January 5th, 2012
11:42 AM ET

Critics say proposed Tenn. bill could enable harassment in schools

A proposed bill that will be debated in Tennessee would create a loophole in state schools' anti-discrimination laws that could protect students who engage in harassment if it falls under their religious or political beliefs, opponents of the bill told CNN.

Currently schools in the state are being required to adopt policies that prohibit harassment and bullying.

Supporters of the bill say their goal is to make sure whatever policies are implemented will keep in mind a student’s freedom of expression and protect the student from being punished merely for expressing their views so long as they aren’t threatening harm or damaging property.

“This bill clarifies that the policy may not be construed or interpreted to infringe upon the First Amendment rights of students and may not prohibit their expression of religious, philosophical, or political views as long as such expression does not include a threat of physical harm to a student or of damage to a student's property,” the bill states.

Read the proposed bill (PDF)

But opponents say it will create an dangerous exemption that allows those who condemn homosexuality to openly harass gay students strictly because of their religious views without  punishment - so long as they don't actually harm them.

The bill, which was introduced in 2011 in the House and Senate, has gained attention after the conservative Family Action Council of Tennessee (FACT) announced it would be one of their highest priorities for the year. The sponsors of the bills did not return calls for comment about where discussion on the bill stood.

The group's December newsletter says it hopes "to make sure [the law] protects the religious liberty and free speech rights of students who want to express their views on homosexuality,” according to the Chattanooga Times Free Press.

Because of the specific protection requested for religious and political views, activists for the LGBT communities fear the law may be sending the wrong message to students that it would be OK to harass each other under the cloak of religious or political views.

Chris Sanders, chairman of the Nashville committee of the Tennessee Equality Project, told CNN he has major concerns about what kind of climate the bill would create in areas that don’t have support for those being harassed - regardless of whether it is over their sexual orientation. But he said increasingly, much of the harassing of minorities right now did concern homosexuality.

Sanders, for example, pointed to a scenario where a seventh-grade boy, who was perceived as gay, would encounter another child who quoted the Bible and told him that if he were with another man he should not be permitted to live.

“If you were that middle school student, what would you think was going to happen to you?” he said. “It’s not so much that I think another seventh-grader would pick up a stone and throw it at another child or hit him with it, but it’s about the terror in the child who is, or is perceived to be, gay who has to live with that constantly.”

Sanders said he hopes that legislators choose to enact a full anti-discrimination policy, but believes because they won’t do that, the only way to curb his concerns are for the bill to be pulled entirely.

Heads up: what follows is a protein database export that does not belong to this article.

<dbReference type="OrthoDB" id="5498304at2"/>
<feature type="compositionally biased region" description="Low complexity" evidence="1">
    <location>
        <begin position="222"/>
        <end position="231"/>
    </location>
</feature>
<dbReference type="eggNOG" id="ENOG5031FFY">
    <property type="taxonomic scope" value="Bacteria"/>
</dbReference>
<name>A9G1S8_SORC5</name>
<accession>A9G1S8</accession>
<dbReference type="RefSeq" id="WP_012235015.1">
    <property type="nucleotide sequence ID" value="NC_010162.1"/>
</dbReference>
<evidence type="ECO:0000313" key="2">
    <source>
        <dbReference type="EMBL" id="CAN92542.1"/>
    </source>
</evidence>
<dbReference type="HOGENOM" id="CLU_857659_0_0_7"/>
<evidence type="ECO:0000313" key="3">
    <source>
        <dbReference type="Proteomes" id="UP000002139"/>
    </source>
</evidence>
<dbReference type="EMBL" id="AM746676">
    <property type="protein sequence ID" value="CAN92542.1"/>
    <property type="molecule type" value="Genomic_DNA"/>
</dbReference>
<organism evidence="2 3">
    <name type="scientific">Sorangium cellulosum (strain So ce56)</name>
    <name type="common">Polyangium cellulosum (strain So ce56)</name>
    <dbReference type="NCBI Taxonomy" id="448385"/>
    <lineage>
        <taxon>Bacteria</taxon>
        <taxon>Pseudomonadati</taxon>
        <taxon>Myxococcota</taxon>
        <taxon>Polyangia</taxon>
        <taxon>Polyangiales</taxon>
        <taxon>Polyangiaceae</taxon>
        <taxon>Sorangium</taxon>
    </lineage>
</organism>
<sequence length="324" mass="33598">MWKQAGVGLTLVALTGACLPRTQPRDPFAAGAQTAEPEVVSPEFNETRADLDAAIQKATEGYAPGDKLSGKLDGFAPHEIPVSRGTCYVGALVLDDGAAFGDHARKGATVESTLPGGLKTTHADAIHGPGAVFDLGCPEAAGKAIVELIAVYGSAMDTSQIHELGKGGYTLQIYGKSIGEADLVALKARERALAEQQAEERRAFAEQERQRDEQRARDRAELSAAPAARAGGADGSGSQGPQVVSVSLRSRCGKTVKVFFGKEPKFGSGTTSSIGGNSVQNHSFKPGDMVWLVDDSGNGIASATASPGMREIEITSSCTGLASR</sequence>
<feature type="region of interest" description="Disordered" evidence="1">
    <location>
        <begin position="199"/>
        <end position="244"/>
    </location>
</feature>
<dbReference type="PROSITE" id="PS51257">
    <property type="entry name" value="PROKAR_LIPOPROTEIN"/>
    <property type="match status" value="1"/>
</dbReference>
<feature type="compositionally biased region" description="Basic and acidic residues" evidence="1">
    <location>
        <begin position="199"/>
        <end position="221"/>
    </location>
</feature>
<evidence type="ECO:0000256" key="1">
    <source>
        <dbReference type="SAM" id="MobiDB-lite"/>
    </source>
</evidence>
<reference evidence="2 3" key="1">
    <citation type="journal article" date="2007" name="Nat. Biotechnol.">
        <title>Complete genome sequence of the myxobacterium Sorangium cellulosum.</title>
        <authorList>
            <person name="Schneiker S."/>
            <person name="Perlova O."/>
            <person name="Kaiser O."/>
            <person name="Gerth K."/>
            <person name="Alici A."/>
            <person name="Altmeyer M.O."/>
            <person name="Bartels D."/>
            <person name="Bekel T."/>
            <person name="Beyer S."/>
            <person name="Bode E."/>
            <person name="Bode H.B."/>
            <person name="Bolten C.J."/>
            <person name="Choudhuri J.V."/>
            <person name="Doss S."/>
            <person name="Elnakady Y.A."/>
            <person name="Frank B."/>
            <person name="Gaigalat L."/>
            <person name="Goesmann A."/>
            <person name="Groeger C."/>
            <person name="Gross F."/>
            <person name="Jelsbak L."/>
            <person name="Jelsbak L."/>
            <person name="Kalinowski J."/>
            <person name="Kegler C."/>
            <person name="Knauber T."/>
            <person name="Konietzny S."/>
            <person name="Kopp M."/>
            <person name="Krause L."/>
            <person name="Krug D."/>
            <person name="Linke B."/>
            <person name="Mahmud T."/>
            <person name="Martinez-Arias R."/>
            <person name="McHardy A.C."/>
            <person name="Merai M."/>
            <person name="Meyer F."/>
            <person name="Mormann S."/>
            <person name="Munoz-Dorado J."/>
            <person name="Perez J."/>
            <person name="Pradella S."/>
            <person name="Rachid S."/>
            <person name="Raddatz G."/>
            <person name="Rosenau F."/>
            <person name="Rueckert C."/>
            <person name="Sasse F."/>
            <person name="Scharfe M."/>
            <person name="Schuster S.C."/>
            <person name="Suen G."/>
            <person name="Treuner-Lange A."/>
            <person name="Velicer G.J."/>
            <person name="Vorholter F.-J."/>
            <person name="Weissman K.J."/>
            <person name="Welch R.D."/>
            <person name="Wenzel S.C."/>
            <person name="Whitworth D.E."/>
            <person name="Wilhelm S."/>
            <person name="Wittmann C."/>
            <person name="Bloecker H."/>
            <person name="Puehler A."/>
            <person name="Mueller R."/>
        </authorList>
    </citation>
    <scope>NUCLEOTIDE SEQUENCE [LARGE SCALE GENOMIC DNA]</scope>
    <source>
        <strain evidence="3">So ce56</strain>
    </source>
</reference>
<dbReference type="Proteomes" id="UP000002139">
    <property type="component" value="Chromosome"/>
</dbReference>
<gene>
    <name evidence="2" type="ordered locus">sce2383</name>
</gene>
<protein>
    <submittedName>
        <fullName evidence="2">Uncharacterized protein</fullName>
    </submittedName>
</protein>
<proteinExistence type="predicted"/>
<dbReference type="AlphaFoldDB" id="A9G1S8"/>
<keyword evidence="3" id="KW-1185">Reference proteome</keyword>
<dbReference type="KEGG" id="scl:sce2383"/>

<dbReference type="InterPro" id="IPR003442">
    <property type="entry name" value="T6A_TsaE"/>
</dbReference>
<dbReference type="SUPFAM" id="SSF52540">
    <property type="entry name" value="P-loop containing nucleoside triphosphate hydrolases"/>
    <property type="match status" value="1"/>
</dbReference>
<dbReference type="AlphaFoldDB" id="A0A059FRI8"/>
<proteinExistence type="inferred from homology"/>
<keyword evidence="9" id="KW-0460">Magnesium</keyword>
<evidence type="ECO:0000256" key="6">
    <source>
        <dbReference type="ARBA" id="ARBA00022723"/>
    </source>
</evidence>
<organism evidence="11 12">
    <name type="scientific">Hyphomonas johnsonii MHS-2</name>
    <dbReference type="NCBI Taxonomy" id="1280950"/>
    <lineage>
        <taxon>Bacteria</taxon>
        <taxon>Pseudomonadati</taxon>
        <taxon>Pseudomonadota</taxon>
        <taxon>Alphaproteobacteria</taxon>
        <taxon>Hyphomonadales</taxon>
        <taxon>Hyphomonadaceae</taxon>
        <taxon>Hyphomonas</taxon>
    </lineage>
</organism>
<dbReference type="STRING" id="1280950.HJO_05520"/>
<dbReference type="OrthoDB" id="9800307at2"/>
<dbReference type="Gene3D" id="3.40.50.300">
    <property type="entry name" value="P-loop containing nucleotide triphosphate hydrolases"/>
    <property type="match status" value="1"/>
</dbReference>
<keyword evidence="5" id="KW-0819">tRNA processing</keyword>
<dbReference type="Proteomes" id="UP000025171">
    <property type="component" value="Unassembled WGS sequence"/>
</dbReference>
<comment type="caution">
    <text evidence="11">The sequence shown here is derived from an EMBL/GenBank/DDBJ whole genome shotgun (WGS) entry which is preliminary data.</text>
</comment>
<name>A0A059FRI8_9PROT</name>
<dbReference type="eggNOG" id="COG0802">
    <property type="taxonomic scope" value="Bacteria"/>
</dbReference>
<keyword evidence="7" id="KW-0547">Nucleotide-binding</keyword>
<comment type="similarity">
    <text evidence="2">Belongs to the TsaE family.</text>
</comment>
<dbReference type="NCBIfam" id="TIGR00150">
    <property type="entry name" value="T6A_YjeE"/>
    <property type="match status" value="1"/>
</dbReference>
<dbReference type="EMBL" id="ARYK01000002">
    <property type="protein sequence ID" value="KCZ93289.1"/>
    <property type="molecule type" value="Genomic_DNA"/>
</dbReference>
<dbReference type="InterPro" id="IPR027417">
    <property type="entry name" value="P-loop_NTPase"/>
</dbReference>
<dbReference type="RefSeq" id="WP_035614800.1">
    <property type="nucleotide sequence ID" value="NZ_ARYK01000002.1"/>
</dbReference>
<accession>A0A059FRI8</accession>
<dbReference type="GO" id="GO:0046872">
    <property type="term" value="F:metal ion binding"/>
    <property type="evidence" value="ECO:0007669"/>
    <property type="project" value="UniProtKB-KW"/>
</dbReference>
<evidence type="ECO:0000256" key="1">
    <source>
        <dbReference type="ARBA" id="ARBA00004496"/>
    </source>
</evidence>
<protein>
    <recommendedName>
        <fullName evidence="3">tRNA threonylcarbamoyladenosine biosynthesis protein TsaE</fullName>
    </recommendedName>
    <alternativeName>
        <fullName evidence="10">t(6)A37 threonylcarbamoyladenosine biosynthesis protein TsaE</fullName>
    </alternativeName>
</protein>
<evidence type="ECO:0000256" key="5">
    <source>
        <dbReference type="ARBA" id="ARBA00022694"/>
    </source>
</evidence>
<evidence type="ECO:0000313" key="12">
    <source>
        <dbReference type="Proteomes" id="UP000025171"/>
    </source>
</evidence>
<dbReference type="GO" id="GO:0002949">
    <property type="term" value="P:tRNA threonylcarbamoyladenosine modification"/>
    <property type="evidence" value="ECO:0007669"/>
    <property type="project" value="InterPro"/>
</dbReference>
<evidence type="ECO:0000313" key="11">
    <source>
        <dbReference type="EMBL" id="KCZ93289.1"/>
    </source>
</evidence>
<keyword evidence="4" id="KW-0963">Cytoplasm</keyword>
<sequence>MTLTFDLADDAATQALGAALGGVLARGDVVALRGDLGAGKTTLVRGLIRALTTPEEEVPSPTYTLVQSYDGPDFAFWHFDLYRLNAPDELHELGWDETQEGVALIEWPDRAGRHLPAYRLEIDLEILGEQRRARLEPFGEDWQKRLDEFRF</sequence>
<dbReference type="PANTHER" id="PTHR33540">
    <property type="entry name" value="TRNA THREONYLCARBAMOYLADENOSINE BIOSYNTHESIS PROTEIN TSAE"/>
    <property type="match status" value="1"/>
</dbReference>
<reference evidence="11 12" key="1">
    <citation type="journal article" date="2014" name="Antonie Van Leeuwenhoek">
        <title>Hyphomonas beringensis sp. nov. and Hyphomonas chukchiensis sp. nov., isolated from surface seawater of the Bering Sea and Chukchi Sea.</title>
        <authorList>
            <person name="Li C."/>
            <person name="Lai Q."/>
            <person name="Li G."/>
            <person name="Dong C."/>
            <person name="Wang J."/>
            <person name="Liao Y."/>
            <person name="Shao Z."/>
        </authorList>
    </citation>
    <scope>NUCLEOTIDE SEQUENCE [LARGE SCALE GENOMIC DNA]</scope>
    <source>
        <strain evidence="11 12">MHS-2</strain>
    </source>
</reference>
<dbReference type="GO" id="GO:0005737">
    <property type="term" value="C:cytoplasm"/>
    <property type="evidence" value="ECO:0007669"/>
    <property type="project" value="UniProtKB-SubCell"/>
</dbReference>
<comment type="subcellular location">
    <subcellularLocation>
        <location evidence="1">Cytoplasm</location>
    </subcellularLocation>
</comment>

He hopes instead of legislators pushing for this protection, the focus should instead be put on community efforts to increase discussions and understanding of different lifestyles.

He noted the death of Jacob Rogers, in Ashland City, Tennessee, who committed suicide after he was said to have experienced years of anti-gay harassment at school. Sanders said the community there has made great strides to try to change the attitudes in schools to prevent incidents like this occurring again, but this bill would be a step backward in that effort.

“A lot of us in Nashville and other cities of Tennessee regularly face the embarrassment that our state leaders are taking the state in the wrong direction while many of our local communities are trying to go in the right direction,” Sanders said.

FACT, and its founder David Fowler, say the bill is about protecting the rights of students.

"[It] is wrong to bully people because of their sexual practices. But it's wrong to bully people period,” the group said according to the Chattanooga Times Free Press. “The larger lesson here is that these tragedies are often the rotten fruit of the all-about-me individualistic culture that comes when we deny the existence of God and his image in us. When life and people become cheap, tragedy becomes the result."

Fowler,who did not return CNN's calls requesting a comment, was quoted by the Times Free Press as saying he agreed with Sanders that sexual orientation isn't the only issue.

[“Homosexuals are] “not the only people who get insulted,” Fowler was quoted as saying. “The thing we need to concentrate on is not whether the characteristics of the victim justify being protected, but on the conduct of the person engaging in the bullying, while respecting constitutional rights."

But Jonathan Cole, the president of the Tennessee Equality Project, wrote on his group’s website that the decision to grant specific protections in school policies for religious and political beliefs represented a “dangerous movement” that would make students less safe in the schools.